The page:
Driving Free

Author: Kate Franken

I couldn’t breathe. Every muscle tensed. My face turned hot and clammy. I could see myself driving off the bridge. I wanted to slam the brakes and runaway. And then, in my head, I saw all the cars hitting me from behind.

I wrestled against what I felt, despite its intensity, and steered myself off to the side of the highway, once I gradually made it over the bridge. And there I sat paralyzed with fear, trying to breathe. I eventually pushed myself back out onto the highway, knowing people were expecting me. I drove with trepidation, fearful of another panic attack.

Kate Franken Driving freeThis moment is so vivid for me, the feelings of having no control pulsed strong. It, among other panic attacks, sit locked in my memory, ready to haunt me whenever I drive bridges, busy highways, and always the freeway.

When this anxiety first surfaced a little over two years ago, I immediately tried to make sense of it. I however couldn’t make sense of it on my own. I didn’t understand people that had panic attacks. I didn’t understand how I could go from a fearless to a fearful driver almost overnight for no obvious reason.

Fortunately, over time, I made my hidden pain known, despite the overwhelming sense of shame the anxiety invoked. A friend with a biblical counseling repertoire and a brother pursuing a medical doctorate degree, have helped me piece together the root of this affliction. The year prior to the start of the panic attacks, I experienced a number of (small) incidents on the road in which control felt stripped from me. One was a near accident, in which the van in front of me hit ice and swung wildly over both lanes of the highway on a narrow overpass. I had to press forward and pray the van stayed in the other lane as I passed.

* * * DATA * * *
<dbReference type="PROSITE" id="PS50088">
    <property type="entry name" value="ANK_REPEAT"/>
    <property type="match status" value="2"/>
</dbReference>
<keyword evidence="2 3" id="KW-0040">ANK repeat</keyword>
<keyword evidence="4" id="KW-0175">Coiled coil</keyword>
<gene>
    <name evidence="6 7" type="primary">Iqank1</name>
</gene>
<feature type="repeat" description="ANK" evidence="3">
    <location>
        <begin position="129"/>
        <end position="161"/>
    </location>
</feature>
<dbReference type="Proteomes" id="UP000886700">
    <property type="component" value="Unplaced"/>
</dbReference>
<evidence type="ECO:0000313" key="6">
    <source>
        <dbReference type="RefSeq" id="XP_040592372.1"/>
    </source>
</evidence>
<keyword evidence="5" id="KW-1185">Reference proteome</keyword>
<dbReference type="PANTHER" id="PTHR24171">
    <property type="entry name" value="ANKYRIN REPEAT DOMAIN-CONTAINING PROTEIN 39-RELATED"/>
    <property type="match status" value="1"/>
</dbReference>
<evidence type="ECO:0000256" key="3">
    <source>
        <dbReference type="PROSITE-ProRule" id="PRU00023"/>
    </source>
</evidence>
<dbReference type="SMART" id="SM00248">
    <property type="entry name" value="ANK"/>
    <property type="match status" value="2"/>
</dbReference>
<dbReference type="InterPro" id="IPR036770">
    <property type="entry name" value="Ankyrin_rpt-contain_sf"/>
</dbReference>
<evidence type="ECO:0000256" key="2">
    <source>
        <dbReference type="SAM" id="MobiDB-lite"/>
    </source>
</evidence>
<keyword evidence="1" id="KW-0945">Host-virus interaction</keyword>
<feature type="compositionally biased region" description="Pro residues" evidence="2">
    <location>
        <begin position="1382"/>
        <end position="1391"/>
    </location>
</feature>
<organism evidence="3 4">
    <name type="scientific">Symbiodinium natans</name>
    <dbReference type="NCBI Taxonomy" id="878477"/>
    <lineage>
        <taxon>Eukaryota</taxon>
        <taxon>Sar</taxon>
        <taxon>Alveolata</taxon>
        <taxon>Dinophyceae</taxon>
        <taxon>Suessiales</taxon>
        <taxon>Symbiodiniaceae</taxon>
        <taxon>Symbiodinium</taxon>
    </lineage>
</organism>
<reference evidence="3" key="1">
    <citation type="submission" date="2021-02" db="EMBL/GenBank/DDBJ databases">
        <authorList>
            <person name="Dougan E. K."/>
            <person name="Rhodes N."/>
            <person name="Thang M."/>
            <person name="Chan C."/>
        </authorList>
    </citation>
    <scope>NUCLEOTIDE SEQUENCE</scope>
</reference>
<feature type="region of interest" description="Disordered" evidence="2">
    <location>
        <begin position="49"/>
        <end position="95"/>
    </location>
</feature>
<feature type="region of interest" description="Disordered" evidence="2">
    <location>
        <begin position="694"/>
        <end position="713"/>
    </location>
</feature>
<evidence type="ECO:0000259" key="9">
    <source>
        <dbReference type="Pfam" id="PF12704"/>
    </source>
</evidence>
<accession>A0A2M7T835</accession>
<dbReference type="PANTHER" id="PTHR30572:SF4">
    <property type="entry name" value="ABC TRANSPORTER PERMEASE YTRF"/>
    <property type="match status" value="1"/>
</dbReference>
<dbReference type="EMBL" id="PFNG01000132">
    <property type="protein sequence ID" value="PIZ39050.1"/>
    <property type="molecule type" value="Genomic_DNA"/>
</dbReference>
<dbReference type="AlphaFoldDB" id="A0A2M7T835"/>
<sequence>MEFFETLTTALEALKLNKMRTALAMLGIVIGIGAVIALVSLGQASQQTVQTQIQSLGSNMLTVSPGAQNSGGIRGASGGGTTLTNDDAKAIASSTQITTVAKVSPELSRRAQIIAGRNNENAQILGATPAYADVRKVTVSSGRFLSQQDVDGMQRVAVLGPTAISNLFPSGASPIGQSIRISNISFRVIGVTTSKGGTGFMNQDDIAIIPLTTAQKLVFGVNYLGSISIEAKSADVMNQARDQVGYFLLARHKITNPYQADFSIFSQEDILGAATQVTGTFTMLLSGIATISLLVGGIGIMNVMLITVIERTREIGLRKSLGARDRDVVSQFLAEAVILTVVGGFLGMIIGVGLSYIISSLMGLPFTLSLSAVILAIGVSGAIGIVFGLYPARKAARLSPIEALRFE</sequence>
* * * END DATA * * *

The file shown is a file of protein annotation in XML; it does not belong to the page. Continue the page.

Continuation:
Twice, I was in a car that was rear-ended. Another accident occurred when a motorcyclist hit my rear tire as I pulled out from a store parking lot one night. I had looked both ways and had seen nothing. From my perception, the motorcyclist had come out from nowhere. It was questioned post-scene-of-the-accident, whether the motorcyclist had a headlight because none could be found in the pictures of the wrecked motorcycle. These occurrences combined have potentially given me a bit of post-traumatic stress disorder (PTSD).

The Enemy ruthlessly attacked me in my weakness. I sought to get rid of the Devil’s foothold. I attempted the remedies for driving anxiety a Google search had rendered and the suggestions put forth by friends to no avail.

After a solid year of pushing myself to combat my fear, I gave up. I was tired of the panic attacks. They showed no sign of leaving. Back roads became my main means of going anywhere distant. I resigned to the belief that this affliction was my thorn. Like Paul, I had to accept that it wasn’t going to go away.

This mindset crippled me all the more. I’m certain the Enemy was wearing his evil grin as he saw me sink deeper into despair. But this is not where this story ends, for the Author of Freedom would not just let me be. He’s been faithful as I’ve endured this trial, using it for good. Great is my gratitude for all that He has shed light on as I’ve reached for freedom.

Driving free Kate FrankenI learned that fear and anxiety come about when we don’t trust that God is good. We are not living in obedience to God when fear and anxiety have a hold on us. For a professed believer, this can create feelings of shame, and thus the natural inclination is to believe a lie, to believe I can have both fear and anxiety and believe that God is good. But fear and anxiety will never loose its grip until you’re honest about your lack of trust in God. It’s when we are honest, that the Holy Spirit can then address the root issue.